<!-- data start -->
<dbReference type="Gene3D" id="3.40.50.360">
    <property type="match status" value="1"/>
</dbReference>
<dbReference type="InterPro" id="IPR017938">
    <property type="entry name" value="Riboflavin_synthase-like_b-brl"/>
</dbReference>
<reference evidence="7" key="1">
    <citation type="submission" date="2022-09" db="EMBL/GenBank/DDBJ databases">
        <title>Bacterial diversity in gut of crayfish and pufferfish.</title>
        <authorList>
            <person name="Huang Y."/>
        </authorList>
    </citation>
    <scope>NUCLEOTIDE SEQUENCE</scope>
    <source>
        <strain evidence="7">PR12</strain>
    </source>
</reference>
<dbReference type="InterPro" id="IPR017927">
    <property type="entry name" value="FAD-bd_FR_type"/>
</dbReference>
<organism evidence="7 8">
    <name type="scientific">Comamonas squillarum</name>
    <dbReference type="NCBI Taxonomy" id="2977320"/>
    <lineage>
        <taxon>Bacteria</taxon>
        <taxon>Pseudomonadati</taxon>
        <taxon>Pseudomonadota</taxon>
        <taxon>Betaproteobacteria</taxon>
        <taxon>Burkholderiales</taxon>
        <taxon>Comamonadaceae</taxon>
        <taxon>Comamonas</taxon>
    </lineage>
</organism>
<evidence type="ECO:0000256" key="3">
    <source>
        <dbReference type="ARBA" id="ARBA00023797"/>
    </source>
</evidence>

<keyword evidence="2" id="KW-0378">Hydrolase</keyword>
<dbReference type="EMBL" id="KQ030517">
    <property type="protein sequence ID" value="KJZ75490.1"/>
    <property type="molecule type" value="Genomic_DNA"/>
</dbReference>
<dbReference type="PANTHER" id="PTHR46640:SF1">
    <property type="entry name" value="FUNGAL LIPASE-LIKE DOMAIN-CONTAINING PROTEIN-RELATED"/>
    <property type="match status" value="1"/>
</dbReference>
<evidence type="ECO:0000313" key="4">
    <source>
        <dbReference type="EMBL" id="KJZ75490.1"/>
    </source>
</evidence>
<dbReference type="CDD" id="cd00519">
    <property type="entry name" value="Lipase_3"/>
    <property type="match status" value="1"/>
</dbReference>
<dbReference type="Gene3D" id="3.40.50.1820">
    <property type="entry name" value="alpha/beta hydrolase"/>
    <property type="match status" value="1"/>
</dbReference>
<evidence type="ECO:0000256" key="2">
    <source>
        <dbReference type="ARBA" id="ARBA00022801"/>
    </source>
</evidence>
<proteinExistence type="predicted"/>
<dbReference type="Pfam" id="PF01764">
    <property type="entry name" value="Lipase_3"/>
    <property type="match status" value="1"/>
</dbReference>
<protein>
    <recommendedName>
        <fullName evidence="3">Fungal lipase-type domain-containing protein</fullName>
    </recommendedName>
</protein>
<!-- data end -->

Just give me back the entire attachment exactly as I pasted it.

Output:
<dbReference type="Gene3D" id="3.40.50.360">
    <property type="match status" value="1"/>
</dbReference>
<dbReference type="InterPro" id="IPR017938">
    <property type="entry name" value="Riboflavin_synthase-like_b-brl"/>
</dbReference>
<reference evidence="7" key="1">
    <citation type="submission" date="2022-09" db="EMBL/GenBank/DDBJ databases">
        <title>Bacterial diversity in gut of crayfish and pufferfish.</title>
        <authorList>
            <person name="Huang Y."/>
        </authorList>
    </citation>
    <scope>NUCLEOTIDE SEQUENCE</scope>
    <source>
        <strain evidence="7">PR12</strain>
    </source>
</reference>
<dbReference type="InterPro" id="IPR017927">
    <property type="entry name" value="FAD-bd_FR_type"/>
</dbReference>
<organism evidence="7 8">
    <name type="scientific">Comamonas squillarum</name>
    <dbReference type="NCBI Taxonomy" id="2977320"/>
    <lineage>
        <taxon>Bacteria</taxon>
        <taxon>Pseudomonadati</taxon>
        <taxon>Pseudomonadota</taxon>
        <taxon>Betaproteobacteria</taxon>
        <taxon>Burkholderiales</taxon>
        <taxon>Comamonadaceae</taxon>
        <taxon>Comamonas</taxon>
    </lineage>
</organism>
<evidence type="ECO:0000256" key="3">
    <source>
        <dbReference type="ARBA" id="ARBA00023797"/>
    </source>
</evidence>

<keyword evidence="2" id="KW-0378">Hydrolase</keyword>
<dbReference type="EMBL" id="KQ030517">
    <property type="protein sequence ID" value="KJZ75490.1"/>
    <property type="molecule type" value="Genomic_DNA"/>
</dbReference>
<dbReference type="PANTHER" id="PTHR46640:SF1">
    <property type="entry name" value="FUNGAL LIPASE-LIKE DOMAIN-CONTAINING PROTEIN-RELATED"/>
    <property type="match status" value="1"/>
</dbReference>
<evidence type="ECO:0000313" key="4">
    <source>
        <dbReference type="EMBL" id="KJZ75490.1"/>
    </source>
</evidence>
<dbReference type="CDD" id="cd00519">
    <property type="entry name" value="Lipase_3"/>
    <property type="match status" value="1"/>
</dbReference>
<dbReference type="Gene3D" id="3.40.50.1820">
    <property type="entry name" value="alpha/beta hydrolase"/>
    <property type="match status" value="1"/>
</dbReference>
<evidence type="ECO:0000256" key="2">
    <source>
        <dbReference type="ARBA" id="ARBA00022801"/>
    </source>
</evidence>
<proteinExistence type="predicted"/>
<dbReference type="Pfam" id="PF01764">
    <property type="entry name" value="Lipase_3"/>
    <property type="match status" value="1"/>
</dbReference>
<protein>
    <recommendedName>
        <fullName evidence="3">Fungal lipase-type domain-containing protein</fullName>
    </recommendedName>
</protein>